Journey of the Magi

by T. S. Eliot

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Last Updated on September 5, 2023, by eNotes Editorial. Word Count: 415

"Journey of the Magi" is a short poem by T. S. Eliot that is written from the perspective of one of the magi, or kings, who visited Christ after his birth. Eliot, having recently become a Christian, began to write more religiously focused poems. The following quotes explore some of the many ideas present in Eliot's poem.

At the end we preferred to travel all night,
Sleeping in snatches,
With the voices in our ears, saying
That this was all folly.

Eliot is telling the story from one of the magi's perspectives and voicing their doubts and fears. It was a hard road, not a simple journey, and it likely took years. While they were going through it and experiencing turmoil, hardship, and suffering, they feared that it may have been worthless. Many critics believe that this reflects Eliot's own viewpoint. His life up until that point had felt meaningless, and having just found religion, he worried that his whole life prior to that had been without effective use. His personal world had changed, and he may have felt left out and separated from everything he used to know.

All this was a long time ago, I remember,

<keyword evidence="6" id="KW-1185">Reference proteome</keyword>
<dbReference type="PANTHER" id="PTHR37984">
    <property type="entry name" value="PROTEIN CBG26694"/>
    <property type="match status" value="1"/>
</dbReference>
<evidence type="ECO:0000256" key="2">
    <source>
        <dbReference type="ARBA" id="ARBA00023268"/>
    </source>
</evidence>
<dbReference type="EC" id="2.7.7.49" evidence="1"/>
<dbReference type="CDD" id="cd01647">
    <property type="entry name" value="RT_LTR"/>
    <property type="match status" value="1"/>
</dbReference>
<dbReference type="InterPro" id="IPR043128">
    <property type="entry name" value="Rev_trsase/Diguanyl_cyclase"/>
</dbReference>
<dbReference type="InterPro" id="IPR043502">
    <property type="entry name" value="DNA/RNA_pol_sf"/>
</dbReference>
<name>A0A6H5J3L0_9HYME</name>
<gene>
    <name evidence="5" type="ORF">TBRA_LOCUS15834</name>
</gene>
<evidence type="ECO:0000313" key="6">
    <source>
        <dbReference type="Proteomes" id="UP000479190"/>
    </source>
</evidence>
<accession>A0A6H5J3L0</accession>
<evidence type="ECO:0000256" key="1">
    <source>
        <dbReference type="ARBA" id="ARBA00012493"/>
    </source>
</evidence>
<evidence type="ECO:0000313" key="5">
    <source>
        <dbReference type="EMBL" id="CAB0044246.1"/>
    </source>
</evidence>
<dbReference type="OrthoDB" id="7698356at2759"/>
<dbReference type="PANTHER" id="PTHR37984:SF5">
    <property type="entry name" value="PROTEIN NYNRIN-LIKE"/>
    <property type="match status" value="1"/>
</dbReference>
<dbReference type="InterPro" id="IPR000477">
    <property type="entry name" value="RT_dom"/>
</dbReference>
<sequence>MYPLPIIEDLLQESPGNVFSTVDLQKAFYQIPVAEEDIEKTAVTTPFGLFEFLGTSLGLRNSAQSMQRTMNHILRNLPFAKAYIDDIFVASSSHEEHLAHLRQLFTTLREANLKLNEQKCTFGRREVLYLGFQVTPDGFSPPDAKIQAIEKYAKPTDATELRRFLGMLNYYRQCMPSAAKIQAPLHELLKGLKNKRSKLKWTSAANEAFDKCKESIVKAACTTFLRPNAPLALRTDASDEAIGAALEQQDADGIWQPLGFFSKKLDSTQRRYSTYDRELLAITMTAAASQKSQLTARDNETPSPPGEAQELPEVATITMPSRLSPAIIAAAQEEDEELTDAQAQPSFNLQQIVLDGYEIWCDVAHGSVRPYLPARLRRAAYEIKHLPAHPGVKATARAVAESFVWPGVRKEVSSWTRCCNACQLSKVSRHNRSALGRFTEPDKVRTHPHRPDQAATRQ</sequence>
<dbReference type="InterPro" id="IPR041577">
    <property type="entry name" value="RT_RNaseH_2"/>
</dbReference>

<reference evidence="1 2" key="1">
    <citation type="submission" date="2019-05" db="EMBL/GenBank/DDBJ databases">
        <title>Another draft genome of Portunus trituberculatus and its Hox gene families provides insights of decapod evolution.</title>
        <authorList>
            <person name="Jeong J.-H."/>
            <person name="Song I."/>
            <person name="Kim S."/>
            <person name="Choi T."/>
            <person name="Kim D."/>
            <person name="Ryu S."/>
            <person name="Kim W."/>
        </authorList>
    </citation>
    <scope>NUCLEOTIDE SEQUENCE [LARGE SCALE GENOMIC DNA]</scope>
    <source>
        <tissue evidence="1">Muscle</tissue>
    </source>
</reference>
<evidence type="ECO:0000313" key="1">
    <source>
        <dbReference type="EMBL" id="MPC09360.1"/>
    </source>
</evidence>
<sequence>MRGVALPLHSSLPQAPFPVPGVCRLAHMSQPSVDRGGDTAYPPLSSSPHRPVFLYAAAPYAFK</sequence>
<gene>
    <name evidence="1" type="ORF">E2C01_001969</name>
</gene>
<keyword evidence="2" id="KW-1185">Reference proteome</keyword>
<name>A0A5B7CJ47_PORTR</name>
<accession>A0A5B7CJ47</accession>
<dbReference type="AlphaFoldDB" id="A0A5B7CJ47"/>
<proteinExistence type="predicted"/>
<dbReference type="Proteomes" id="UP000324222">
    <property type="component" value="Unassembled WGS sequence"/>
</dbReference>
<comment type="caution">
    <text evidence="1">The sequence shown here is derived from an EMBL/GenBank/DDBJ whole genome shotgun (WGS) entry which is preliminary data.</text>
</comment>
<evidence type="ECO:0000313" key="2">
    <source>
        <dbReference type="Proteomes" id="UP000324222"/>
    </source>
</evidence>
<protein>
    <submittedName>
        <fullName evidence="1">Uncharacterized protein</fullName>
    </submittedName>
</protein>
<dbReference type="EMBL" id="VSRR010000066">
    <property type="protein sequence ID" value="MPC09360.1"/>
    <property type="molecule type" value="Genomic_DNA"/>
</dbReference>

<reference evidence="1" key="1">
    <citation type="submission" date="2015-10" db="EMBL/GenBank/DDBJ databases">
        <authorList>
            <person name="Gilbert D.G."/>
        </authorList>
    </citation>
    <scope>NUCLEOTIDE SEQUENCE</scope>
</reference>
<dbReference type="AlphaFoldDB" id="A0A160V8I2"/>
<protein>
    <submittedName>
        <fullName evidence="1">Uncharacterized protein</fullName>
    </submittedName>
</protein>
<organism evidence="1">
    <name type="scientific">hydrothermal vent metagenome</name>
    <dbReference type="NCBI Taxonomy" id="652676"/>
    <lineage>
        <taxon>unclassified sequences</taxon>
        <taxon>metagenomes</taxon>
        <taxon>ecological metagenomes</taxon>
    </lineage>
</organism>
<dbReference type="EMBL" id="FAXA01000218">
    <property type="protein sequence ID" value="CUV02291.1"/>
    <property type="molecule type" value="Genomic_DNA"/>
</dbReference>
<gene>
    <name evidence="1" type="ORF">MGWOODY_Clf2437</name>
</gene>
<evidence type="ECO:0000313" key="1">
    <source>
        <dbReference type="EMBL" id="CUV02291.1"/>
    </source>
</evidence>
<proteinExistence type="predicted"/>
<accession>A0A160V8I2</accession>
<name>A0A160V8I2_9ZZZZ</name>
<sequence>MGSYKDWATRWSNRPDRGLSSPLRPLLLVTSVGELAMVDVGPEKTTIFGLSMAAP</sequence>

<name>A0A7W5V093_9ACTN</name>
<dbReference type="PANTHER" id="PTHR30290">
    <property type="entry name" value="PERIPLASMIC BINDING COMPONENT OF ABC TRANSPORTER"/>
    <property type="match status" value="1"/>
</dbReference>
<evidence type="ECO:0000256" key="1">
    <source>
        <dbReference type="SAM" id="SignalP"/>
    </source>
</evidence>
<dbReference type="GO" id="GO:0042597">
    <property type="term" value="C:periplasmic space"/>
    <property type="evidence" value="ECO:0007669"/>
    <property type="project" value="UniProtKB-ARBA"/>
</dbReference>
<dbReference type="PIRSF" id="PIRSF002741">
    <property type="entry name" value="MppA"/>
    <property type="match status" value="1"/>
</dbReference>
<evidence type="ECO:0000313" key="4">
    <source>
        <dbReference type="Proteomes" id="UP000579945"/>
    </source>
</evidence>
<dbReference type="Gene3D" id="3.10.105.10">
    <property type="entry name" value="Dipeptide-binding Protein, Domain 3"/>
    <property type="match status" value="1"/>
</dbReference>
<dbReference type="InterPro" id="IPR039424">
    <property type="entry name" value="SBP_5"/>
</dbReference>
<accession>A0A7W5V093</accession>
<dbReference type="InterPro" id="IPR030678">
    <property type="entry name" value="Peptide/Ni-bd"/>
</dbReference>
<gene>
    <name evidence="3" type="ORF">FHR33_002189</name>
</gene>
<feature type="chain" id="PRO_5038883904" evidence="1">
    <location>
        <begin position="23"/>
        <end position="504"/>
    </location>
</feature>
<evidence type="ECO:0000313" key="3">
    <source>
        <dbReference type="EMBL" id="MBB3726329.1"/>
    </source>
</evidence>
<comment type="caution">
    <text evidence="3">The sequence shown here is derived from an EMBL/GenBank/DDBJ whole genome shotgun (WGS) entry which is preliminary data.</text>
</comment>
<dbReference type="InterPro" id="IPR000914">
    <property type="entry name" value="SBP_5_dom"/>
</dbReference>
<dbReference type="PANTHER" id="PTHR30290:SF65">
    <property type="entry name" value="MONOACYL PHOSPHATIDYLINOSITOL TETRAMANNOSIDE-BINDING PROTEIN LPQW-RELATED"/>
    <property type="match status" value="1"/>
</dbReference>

And I would do it again

The speaker's hope and joy—and perhaps Eliot's—are returned to him in this line. The magus relates that, while the journey was difficult, it was certainly worth it, and he would risk the suffering once again. In Eliot's personal life, this may reflect his newfound hope, having found religion, and the magus states that he would give up everything from his old life again because of the value he has found in Christ.

. . . were we led all that way for
Birth or Death?

One of the final themes in this work is birth and death. Obviously, the magi came to this place to witness the birth of Christ, but were they seeing the birth of a savior, or were they seeing the death of the world they had known? In their journey, they experienced many examples of suffering, and the poem touches on a few of them. The former world is dying, and the magus says at the end that he would be glad of another death because he now feels like a stranger in his own land. What he says is essentially that he has died to the old way of life, and he would be glad to leave it all behind and start anew because of his discomfort.

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